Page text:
This story has been updated with comment from Chivalry 2 developer Torn Banner Studios, which similarly distanced itself following Gibson's remarks.
On September 4, Tripwire Interactive president John Gibson tweeted (opens in new tab) that he was "Proud of #USSupremeCourt" for green-lighting a six-week abortion ban in Texas (opens in new tab). "As an entertainer I don't get political often", Gibson wrote. "Yet with so many vocal peers on the other side of this issue, I felt it was important to go on the record as a pro-life game developer."
Responses to Gibson's support for the ban have not been overwhelmingly positive, with Gears of War creator Cliff Bleszinski (opens in new tab) saying "you can unfollow me now, thanks" and God of War director Cory Barlog (opens in new tab) asking "how can anyone be proud of claiming dominion over a woman's personal freedoms?" Shipwright Studios, a co-development partner that has worked with Tripwire for over three years, wrote (opens in new tab) that, "We cannot in good conscience continue to work with Tripwire under the current leadership structure. We will begin the cancellation of our existing contracts effective immediately."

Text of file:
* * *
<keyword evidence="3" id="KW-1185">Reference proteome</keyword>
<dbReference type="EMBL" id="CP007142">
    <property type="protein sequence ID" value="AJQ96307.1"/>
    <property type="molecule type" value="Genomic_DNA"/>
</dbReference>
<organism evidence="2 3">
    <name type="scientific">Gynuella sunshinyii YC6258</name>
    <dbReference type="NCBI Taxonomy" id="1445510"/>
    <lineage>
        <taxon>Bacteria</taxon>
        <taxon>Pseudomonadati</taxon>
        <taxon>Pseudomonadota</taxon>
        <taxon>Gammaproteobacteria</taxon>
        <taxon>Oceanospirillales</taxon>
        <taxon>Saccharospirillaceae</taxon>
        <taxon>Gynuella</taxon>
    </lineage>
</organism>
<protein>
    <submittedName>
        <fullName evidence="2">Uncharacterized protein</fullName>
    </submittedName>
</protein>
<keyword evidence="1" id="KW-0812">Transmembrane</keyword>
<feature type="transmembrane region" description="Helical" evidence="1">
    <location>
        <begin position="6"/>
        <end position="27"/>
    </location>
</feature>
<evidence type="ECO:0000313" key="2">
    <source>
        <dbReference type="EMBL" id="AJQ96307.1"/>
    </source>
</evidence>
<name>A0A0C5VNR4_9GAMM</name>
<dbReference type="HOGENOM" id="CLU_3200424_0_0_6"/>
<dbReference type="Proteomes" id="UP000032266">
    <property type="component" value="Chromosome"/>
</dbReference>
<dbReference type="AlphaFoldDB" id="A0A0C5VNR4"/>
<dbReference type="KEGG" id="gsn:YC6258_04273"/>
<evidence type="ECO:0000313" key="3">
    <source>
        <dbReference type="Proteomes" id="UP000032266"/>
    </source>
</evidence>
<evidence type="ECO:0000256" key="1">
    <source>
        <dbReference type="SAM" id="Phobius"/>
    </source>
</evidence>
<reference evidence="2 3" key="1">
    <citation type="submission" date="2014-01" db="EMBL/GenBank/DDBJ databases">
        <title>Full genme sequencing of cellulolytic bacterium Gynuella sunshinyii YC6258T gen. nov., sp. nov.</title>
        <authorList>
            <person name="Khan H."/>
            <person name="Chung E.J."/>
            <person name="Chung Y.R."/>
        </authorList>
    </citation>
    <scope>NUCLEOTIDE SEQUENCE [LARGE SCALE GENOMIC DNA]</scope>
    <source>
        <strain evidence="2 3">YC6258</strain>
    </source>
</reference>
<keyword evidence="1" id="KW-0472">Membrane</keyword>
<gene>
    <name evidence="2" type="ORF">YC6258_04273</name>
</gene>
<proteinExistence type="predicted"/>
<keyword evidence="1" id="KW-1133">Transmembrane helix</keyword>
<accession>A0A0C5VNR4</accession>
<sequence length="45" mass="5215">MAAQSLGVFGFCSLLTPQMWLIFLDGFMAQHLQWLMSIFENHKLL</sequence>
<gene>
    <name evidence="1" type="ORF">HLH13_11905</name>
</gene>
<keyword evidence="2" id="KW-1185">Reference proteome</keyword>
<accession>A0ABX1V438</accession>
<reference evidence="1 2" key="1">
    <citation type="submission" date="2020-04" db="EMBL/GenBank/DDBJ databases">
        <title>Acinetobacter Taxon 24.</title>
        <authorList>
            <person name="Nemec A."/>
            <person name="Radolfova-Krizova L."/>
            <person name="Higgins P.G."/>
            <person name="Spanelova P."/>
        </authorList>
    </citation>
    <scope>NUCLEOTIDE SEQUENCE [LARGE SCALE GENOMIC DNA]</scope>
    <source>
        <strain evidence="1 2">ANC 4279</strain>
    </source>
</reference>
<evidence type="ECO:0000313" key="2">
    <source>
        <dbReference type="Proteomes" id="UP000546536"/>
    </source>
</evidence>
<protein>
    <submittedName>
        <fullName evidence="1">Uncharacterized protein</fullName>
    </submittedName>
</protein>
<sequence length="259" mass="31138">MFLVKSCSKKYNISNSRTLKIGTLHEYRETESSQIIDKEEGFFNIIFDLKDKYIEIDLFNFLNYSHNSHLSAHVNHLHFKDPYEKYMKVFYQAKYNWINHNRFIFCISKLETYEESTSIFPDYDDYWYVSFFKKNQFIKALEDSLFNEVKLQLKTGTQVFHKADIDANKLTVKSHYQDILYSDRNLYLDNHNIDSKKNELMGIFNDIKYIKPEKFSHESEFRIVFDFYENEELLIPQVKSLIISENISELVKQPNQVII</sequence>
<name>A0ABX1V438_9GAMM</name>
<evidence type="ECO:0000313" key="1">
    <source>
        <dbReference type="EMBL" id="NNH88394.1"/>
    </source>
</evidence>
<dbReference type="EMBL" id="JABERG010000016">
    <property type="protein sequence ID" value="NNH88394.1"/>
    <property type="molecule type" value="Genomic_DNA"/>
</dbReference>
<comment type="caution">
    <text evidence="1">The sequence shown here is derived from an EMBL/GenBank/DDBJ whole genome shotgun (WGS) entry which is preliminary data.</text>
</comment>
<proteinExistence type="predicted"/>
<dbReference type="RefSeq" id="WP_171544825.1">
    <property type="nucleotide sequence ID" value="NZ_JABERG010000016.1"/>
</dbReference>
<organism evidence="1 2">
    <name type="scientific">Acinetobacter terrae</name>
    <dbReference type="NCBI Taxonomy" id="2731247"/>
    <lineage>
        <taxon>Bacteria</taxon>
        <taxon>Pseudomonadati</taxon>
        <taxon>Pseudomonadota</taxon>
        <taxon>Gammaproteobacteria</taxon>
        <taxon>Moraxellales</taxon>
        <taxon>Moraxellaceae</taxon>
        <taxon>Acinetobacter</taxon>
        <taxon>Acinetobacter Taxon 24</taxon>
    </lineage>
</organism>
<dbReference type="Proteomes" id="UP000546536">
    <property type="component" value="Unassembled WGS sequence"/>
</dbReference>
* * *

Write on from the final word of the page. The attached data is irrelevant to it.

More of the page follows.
Torn Banner, the studio who developed Chivalry 2 for Tripwire, has also posted a statement (opens in new tab). "We do not share the opinion expressed in a recent tweet by the president of Tripwire, publisher of Chivalry 2", it says. "This perspective is not shared by our team, nor is it reflected in the games we create. The statement stands in opposition to what we believe about women’s rights."
The new law bans abortion providers from performing terminations once a fetal heartbeat is detected, which at six weeks is typically before most people know they're pregnant. The law also empowers private citizens to sue abortion providers who break the ban, and receive a bounty of $10,000 if the suit is successful. They can even sue anyone who aids or abets in an abortion. The Supreme Court ruling was condemned by President Biden (opens in new tab), who called it a "bizarre scheme of outsourced enforcement to private parties".
pic.twitter.com/v1m8hzT77qSeptember 5, 2021